I believe in the parts of TechPlanet I know. Each member of my training group, partners in the Seattle office, START members, and SD’s are outstanding human beings.
I just want to make sure we’re not all being naïve (you’ll pardon my distrust of distant corporate offices making broad based bottom line decisions which screw with peoples lives) in serving “Corporate”.
Thanks for taking the time to read this and to respond.
Kindest Regards,
Christ Damitio
Letter to the CEO #2
Hello again Matthew,
“Whatever it takes”, that’s what it says on the pin I wear proudly on my collar, day after day. I believe in that philosophy. I believe that writing to you (again) is what it takes. On a purely descriptive level I like my job. Rather, I like the idea of my job. The reality of the situation is very different. I just don’t understand.
In my last letter, I mentioned that if we lost Mack Avery, the Seattle office would be screwed. Now we’ve lost him, and guess what? For the moment anyway, we are screwed. I assumed that whatever it takes meant at a corporate level as well as a personal level. I don’t see how this company can make it without retaining good people. There wasn’t even a counter offer made to Mack that I am aware of. Now we have Joe Scholl, a guy who works his ass off for TechPlanet in the same position as Mack was. He is the sole tech in our office and by his own account far less capable of handling it than Mack. Not only that. Robert Blakely has also left with no counter offer, despite other factors, Robert was one of a few technically able people in our office, losing him hurts. Adolph Briggs is probably going to follow soon based on “miscommunication” from corporate. We are in a messy situation here. All the venture capital in the world can’t save us.
Here is the Seattle office in a nutshell. A bunch of nice people who are not really qualified to handle anyones computers…even our own. Our network is constantly having problems, our computers have glitches, we don’t even have the firewall we recommend to others. We “feel like a bunch of idiots” standing around our fax machine. We are a highly qualified sales staff, but we don’t have the technical knowhow to do what we sell.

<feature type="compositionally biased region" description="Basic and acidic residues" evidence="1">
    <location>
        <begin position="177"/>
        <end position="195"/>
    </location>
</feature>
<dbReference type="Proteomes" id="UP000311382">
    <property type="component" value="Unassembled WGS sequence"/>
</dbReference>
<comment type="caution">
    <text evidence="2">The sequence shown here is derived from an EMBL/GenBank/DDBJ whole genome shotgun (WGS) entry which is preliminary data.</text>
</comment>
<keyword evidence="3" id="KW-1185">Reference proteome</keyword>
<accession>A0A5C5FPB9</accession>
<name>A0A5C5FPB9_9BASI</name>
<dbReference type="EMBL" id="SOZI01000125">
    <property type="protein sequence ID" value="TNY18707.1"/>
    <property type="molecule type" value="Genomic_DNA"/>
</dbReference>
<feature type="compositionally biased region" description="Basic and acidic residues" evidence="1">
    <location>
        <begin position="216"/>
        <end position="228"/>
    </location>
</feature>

I went on a planet help today by myself because a tech was not available. This was a potential client who was ready to write a check for $2400 if I could fix what sounded like a fairly simple problem. I couldn’t fix it. In fact, when I replaced the lithium battery as Mike Easley suggested might be the problem over our help desk, I may have ruined this guys machine even further. I of course did not charge him and he of course did not write the check.I was not qualified to go on this job. Later another client called and asked for Mack, who was supposed to install a VPN for them. When she heard he had left she said “He was the only person with your company who knew what he was doing, we won’t do business with you again.” I received this message when I returned from my possible destruction of a clients machine. I called and she had left the office until Monday. I may be able to salvage things, but I doubt it, mainly because I don’t want to recommend us to anyone. We are not qualified for what we are doing.